…feeling rather dramatic today, several sentences crafted in the ‘woe is he of little faith’ biblical tone. I found a paper with a Buddhist song about karma in the drawer of my new desk in my new office. Perhaps a sign? Seeking organic opportunities for community building and career advancement. Looking towards bright spots on theContinue reading “on truth, progress, and stepping down”
Art. After art comes the art of business. Is it wrong to mix the two? People build somewhat sustainable careers from this marriage. I think I can do that. However…to more effectively do that I need to make some changes…. Feeling more introverted the last few days, not the same as the weeks before whenContinue reading “strawberry fields day”
I began composing this post prior to the May 4th vote on school tax in Terrebonne parish. After serval trashed versions, here are my thoughts on the results of the vote and the state of public education in Louisiana. You don’t own a home in Terrebonne, so your vote isn’t valid. My family works andContinue reading “opportunity for all”
What happened today? It isn’t anything new, really. I know innocent people are lost all the time. Those children in those far off places I’ll probably never visit. I know about drones. Those kids in the part of town I avoid. All those kids locked in the New Orleans drug wars, reported on by theContinue reading “I wish I knew”
The Comprehensive Master Plan for a Sustainable Coast has been finalized and passed by the legislature, after almost three years of examining data and running computer models, and another year of a public comment and conflict resolution. This is Louisiana’s Hail Mary pass, our imperfect, best, last shot at turning the tide of our coastal crisis.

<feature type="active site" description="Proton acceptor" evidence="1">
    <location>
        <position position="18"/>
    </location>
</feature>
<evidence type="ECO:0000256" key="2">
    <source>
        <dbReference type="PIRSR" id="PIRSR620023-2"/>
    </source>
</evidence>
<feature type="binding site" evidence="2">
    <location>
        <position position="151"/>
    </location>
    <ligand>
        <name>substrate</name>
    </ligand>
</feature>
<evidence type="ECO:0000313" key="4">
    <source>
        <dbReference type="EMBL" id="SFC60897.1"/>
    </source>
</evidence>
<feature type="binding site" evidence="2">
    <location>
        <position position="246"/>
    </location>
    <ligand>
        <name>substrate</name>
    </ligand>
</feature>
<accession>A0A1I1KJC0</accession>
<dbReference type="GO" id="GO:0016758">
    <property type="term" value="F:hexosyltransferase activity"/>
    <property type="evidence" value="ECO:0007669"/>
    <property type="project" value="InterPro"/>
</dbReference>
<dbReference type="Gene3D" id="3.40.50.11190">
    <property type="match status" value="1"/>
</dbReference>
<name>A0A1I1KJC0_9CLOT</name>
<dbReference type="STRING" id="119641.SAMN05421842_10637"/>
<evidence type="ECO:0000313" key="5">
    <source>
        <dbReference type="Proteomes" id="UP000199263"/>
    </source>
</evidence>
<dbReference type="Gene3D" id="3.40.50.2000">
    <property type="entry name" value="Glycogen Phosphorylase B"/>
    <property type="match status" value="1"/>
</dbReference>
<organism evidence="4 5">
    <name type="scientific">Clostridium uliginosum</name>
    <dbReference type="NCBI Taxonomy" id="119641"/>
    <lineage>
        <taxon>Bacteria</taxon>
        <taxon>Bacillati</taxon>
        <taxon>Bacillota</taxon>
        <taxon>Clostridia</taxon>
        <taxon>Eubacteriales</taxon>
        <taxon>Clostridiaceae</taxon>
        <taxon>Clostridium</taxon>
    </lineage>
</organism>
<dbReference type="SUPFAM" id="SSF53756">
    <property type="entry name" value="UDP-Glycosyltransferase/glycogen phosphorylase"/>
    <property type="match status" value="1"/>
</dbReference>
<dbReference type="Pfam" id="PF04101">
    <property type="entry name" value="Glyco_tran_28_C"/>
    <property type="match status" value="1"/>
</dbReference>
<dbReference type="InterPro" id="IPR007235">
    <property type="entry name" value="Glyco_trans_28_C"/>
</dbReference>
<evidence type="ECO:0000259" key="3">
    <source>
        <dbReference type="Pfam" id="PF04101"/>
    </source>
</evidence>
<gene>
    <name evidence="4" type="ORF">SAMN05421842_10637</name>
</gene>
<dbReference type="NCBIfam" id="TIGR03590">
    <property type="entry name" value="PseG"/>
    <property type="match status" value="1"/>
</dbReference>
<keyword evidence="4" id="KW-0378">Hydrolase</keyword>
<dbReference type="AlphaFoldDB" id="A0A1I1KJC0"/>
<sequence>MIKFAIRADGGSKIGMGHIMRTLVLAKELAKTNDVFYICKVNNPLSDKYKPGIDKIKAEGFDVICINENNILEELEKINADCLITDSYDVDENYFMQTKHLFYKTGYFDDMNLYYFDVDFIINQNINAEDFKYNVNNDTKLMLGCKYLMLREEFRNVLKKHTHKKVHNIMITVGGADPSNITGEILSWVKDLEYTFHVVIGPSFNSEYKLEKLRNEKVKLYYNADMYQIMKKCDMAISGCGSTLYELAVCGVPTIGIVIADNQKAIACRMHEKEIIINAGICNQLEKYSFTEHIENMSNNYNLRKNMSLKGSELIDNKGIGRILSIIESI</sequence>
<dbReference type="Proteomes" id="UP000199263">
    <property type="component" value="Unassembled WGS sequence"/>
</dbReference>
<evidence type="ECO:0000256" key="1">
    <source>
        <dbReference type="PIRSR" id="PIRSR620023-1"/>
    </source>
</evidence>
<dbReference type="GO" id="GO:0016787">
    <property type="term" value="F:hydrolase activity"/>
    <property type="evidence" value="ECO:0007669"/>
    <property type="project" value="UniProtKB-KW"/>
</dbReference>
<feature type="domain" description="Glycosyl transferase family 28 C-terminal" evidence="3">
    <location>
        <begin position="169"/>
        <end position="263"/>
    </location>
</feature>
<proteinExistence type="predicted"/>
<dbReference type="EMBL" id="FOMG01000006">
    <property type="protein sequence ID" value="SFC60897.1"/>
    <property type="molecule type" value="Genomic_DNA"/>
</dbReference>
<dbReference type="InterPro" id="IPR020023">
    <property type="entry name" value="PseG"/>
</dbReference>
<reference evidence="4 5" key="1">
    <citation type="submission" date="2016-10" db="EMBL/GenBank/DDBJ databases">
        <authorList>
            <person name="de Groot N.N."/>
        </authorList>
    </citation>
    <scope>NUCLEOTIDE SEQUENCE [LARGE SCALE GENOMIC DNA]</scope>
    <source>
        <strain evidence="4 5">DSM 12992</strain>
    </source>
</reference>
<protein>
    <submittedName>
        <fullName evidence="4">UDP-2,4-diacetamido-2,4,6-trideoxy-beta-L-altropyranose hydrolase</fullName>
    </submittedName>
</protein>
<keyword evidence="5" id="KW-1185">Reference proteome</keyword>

But before the ink on the plan has dried, it faces great challenges. We at GRN have watched while coal terminals have expanded across the country, as the United States moves away from burning this dirty fuel. These coal terminals have grown into mountains in Plaquemines parish. And RAM Terminals, LLC, is threatening to place another mountain of coal just upstream from the mouth of the Myrtle Grove project.
We need to put the River to work building healthy wetlands in Louisiana, but a river full of coal runoff cannot build healthy wetlands. Coal runoff has PAHs, heavy metals, and other toxins that will cripple the health of the existing marshes, as well as compromise whatever wetlands the restoration project seeks to build.
Not only is this a threat to the health of the people who live near Ironton, but it’s a threat to the health of all of us on the coast that will depend on the success of that project to build healthy wetlands. The coal dust that blows from the coal mountains covers boats in black dust, and gives people black lung.
Tell the Army Corps, Louisiana DNR and Louisiana DEQ, that they cannot allow the premier coastal restoration project, the Myrtle Grove sediment diversion, to be polluted with coal runoff.
For the Gulf,
Gulf Restoration Network
Shame on them. This is not surprising really, considering what the Oil and Gas Industries have done/are doing to those who speak out against them down here in Louisiana… AN OPEN LETTER TO JOURNALISTS FROM GASLAND DIRECTOR JOSH FOX IN RESPONSE TO ATTACKS BY GAS INDUSTRY Affirming Gasland: A de-debunking document in response to specious andContinue reading “Big Gas attacks Gasland”
My first “oil problems” post was incredibly mean-spirited and cynical. I’m leaving it up though, because it accurately represents my frustration about the oil disaster. One of the points I was trying to make is that a lot of people seem to be missing the bigger picture…the solution to the bigger problem…how can we overcomeContinue reading “oil problems, part 2”